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Metagenomic analysis of a blood stain from the French revolutionary Jean-Paul Marat (1743-1793)

By Toni de-Dios, Lucy van Dorp, Philippe Charlier, Sofia Morfopoulou, Esther Lizano, Celine Bon, Corinne Le Bitouzé, Marina Alvarez-Estape, Tomas Marques-Bonet, Francois Balloux, Carles Lalueza-Fox

Posted 31 Oct 2019
bioRxiv DOI: 10.1101/825034 (published DOI: 10.1016/j.meegid.2020.104209)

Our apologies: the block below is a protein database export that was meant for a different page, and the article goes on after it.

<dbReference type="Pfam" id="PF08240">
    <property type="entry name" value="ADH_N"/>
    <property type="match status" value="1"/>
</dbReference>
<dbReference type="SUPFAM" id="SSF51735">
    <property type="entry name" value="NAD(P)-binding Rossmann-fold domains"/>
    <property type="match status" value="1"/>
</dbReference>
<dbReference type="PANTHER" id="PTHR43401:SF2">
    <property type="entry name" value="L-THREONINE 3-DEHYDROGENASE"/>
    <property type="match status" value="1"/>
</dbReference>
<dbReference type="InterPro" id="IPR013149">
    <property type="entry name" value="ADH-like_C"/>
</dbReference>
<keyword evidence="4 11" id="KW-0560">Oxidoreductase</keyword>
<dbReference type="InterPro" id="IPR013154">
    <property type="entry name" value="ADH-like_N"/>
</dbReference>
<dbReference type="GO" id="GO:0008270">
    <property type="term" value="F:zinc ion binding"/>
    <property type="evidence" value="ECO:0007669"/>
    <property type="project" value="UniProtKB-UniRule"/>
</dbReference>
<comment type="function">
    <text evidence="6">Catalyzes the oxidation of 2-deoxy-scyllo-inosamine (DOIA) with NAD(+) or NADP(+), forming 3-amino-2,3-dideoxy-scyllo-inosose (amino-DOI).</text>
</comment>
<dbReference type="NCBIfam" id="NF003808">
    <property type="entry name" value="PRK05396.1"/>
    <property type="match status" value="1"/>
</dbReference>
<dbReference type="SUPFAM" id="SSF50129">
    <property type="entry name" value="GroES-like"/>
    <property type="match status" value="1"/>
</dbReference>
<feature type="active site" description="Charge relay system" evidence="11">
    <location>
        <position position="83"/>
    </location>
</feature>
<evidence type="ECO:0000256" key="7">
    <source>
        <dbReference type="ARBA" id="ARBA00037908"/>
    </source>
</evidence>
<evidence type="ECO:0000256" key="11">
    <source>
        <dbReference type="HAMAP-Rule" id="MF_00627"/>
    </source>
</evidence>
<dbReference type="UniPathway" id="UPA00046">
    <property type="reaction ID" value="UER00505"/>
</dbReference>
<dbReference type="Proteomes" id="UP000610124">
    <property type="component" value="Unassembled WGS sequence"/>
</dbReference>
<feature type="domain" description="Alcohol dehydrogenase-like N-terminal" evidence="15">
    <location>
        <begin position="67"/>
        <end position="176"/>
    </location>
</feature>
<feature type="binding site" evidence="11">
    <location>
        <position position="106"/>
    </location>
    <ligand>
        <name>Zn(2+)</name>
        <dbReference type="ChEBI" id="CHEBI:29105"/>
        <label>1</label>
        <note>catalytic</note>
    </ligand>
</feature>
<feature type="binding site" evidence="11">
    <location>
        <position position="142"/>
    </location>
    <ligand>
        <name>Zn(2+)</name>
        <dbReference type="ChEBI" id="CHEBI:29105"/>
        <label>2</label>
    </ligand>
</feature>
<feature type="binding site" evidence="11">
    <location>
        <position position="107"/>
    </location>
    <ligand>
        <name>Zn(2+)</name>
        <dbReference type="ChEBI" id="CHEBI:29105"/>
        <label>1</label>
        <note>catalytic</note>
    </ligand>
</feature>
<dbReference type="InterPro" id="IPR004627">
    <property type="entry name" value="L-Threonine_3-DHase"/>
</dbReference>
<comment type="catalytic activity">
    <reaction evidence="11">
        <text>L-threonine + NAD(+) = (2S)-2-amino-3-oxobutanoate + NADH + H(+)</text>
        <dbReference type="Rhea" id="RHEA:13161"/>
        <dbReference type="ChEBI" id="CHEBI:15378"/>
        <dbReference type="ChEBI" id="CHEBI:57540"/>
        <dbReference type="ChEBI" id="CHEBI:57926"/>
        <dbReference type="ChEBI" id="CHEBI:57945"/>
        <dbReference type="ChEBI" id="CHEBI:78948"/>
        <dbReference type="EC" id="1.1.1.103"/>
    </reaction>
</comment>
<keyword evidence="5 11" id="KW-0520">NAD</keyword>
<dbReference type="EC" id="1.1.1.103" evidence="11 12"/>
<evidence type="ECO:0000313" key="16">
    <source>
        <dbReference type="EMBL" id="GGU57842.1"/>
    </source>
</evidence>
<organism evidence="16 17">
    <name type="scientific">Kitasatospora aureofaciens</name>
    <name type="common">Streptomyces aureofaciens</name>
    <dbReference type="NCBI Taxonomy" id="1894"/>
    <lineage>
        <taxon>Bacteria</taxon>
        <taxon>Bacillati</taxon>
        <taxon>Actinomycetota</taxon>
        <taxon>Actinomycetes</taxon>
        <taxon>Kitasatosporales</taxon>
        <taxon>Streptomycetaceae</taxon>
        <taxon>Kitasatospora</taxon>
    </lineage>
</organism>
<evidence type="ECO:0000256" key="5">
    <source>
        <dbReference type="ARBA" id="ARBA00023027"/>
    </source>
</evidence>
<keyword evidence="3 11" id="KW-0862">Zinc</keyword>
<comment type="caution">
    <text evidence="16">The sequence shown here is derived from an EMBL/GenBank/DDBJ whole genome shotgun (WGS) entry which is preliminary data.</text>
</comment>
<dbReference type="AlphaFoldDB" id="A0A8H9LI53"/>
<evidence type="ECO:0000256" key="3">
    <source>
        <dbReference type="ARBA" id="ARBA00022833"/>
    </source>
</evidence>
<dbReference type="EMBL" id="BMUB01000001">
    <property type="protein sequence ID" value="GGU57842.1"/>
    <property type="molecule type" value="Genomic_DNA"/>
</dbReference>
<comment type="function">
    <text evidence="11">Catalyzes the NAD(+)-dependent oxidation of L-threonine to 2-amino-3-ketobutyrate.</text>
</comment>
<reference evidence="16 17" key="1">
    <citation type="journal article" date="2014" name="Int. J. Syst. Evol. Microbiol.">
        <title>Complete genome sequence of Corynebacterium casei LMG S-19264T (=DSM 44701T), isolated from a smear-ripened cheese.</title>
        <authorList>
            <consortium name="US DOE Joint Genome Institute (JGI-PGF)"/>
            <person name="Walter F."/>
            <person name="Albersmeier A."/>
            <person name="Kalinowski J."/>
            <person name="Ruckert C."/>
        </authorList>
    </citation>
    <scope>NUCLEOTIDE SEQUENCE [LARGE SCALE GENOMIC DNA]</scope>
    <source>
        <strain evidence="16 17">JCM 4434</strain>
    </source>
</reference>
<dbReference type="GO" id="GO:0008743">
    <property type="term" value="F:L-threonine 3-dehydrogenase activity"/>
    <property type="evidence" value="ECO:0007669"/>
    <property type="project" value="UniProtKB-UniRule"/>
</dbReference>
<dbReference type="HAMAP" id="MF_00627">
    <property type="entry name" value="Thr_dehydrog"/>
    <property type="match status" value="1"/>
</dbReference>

The French revolutionary Jean-Paul Marat (1743-1793) was assassinated in 1793 in his bathtub, where he was trying to find relief from the debilitating skin disease he was suffering from. At the time of his death, Marat was annotating newspapers, which got stained with his blood and were subsequently preserved by his sister. We extracted and sequenced DNA from the blood stain and also from another section of the newspaper, which we used for comparison. Results from the human DNA sequence analyses were compatible with a heterogeneous ancestry of Marat, with his mother being of French origin and his father born in Sardinia. Metagenomic analyses of the non-human reads uncovered the presence of fungal, bacterial and low levels of viral DNA. Relying on the presence/absence of microbial species in the samples, we could cast doubt on several putative infectious agents that have been previously hypothesised as the cause of his condition but for which we detect not a single sequencing read. Conversely, some of the species we detect are uncommon as environmental contaminants and may represent plausible infective agents. Based on all the available evidence, we hypothesize that Marat may have suffered from a fungal infection (seborrheic dermatitis), possibly superinfected with bacterial opportunistic pathogens.

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